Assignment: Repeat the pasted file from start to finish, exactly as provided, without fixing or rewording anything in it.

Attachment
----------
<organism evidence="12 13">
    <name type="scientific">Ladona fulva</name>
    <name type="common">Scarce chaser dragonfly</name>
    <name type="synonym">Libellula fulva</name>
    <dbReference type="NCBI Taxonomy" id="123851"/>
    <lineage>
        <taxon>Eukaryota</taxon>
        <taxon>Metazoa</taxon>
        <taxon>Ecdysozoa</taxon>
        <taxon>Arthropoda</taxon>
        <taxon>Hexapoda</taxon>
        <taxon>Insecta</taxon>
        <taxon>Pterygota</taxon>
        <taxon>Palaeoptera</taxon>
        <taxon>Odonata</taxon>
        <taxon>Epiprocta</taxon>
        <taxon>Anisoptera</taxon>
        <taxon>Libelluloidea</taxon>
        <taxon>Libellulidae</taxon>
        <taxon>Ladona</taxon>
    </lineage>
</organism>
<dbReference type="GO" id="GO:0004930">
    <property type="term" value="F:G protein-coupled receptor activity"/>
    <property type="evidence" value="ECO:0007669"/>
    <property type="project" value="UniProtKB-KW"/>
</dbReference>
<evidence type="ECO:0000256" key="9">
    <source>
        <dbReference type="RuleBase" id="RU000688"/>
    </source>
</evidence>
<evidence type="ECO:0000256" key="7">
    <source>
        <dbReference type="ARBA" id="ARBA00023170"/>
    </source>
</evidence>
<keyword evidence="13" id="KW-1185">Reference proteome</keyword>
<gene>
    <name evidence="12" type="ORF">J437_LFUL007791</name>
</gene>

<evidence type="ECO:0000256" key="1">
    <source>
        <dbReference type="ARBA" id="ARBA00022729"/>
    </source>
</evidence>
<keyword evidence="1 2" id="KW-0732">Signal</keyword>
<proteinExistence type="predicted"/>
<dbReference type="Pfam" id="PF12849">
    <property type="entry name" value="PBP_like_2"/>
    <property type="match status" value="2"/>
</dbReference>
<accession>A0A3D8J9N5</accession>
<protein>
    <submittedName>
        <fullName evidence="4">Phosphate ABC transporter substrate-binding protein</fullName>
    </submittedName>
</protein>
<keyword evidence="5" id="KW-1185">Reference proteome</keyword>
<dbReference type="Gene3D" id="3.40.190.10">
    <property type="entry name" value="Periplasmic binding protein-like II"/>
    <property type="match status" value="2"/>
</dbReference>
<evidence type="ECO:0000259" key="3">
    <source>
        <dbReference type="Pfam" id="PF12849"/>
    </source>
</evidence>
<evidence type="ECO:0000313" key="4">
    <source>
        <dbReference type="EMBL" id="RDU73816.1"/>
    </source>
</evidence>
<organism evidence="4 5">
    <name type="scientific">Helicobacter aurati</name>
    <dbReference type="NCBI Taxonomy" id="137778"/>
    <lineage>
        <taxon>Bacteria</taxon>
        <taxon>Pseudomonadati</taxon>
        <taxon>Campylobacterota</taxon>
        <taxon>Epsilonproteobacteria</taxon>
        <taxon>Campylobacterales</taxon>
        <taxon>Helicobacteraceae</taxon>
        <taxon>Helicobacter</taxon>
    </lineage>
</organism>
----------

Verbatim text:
<organism evidence="12 13">
    <name type="scientific">Ladona fulva</name>
    <name type="common">Scarce chaser dragonfly</name>
    <name type="synonym">Libellula fulva</name>
    <dbReference type="NCBI Taxonomy" id="123851"/>
    <lineage>
        <taxon>Eukaryota</taxon>
        <taxon>Metazoa</taxon>
        <taxon>Ecdysozoa</taxon>
        <taxon>Arthropoda</taxon>
        <taxon>Hexapoda</taxon>
        <taxon>Insecta</taxon>
        <taxon>Pterygota</taxon>
        <taxon>Palaeoptera</taxon>
        <taxon>Odonata</taxon>
        <taxon>Epiprocta</taxon>
        <taxon>Anisoptera</taxon>
        <taxon>Libelluloidea</taxon>
        <taxon>Libellulidae</taxon>
        <taxon>Ladona</taxon>
    </lineage>
</organism>
<dbReference type="GO" id="GO:0004930">
    <property type="term" value="F:G protein-coupled receptor activity"/>
    <property type="evidence" value="ECO:0007669"/>
    <property type="project" value="UniProtKB-KW"/>
</dbReference>
<evidence type="ECO:0000256" key="9">
    <source>
        <dbReference type="RuleBase" id="RU000688"/>
    </source>
</evidence>
<evidence type="ECO:0000256" key="7">
    <source>
        <dbReference type="ARBA" id="ARBA00023170"/>
    </source>
</evidence>
<keyword evidence="13" id="KW-1185">Reference proteome</keyword>
<gene>
    <name evidence="12" type="ORF">J437_LFUL007791</name>
</gene>

<evidence type="ECO:0000256" key="1">
    <source>
        <dbReference type="ARBA" id="ARBA00022729"/>
    </source>
</evidence>
<keyword evidence="1 2" id="KW-0732">Signal</keyword>
<proteinExistence type="predicted"/>
<dbReference type="Pfam" id="PF12849">
    <property type="entry name" value="PBP_like_2"/>
    <property type="match status" value="2"/>
</dbReference>
<accession>A0A3D8J9N5</accession>
<protein>
    <submittedName>
        <fullName evidence="4">Phosphate ABC transporter substrate-binding protein</fullName>
    </submittedName>
</protein>
<keyword evidence="5" id="KW-1185">Reference proteome</keyword>
<dbReference type="Gene3D" id="3.40.190.10">
    <property type="entry name" value="Periplasmic binding protein-like II"/>
    <property type="match status" value="2"/>
</dbReference>
<evidence type="ECO:0000259" key="3">
    <source>
        <dbReference type="Pfam" id="PF12849"/>
    </source>
</evidence>
<evidence type="ECO:0000313" key="4">
    <source>
        <dbReference type="EMBL" id="RDU73816.1"/>
    </source>
</evidence>
<organism evidence="4 5">
    <name type="scientific">Helicobacter aurati</name>
    <dbReference type="NCBI Taxonomy" id="137778"/>
    <lineage>
        <taxon>Bacteria</taxon>
        <taxon>Pseudomonadati</taxon>
        <taxon>Campylobacterota</taxon>
        <taxon>Epsilonproteobacteria</taxon>
        <taxon>Campylobacterales</taxon>
        <taxon>Helicobacteraceae</taxon>
        <taxon>Helicobacter</taxon>
    </lineage>
</organism>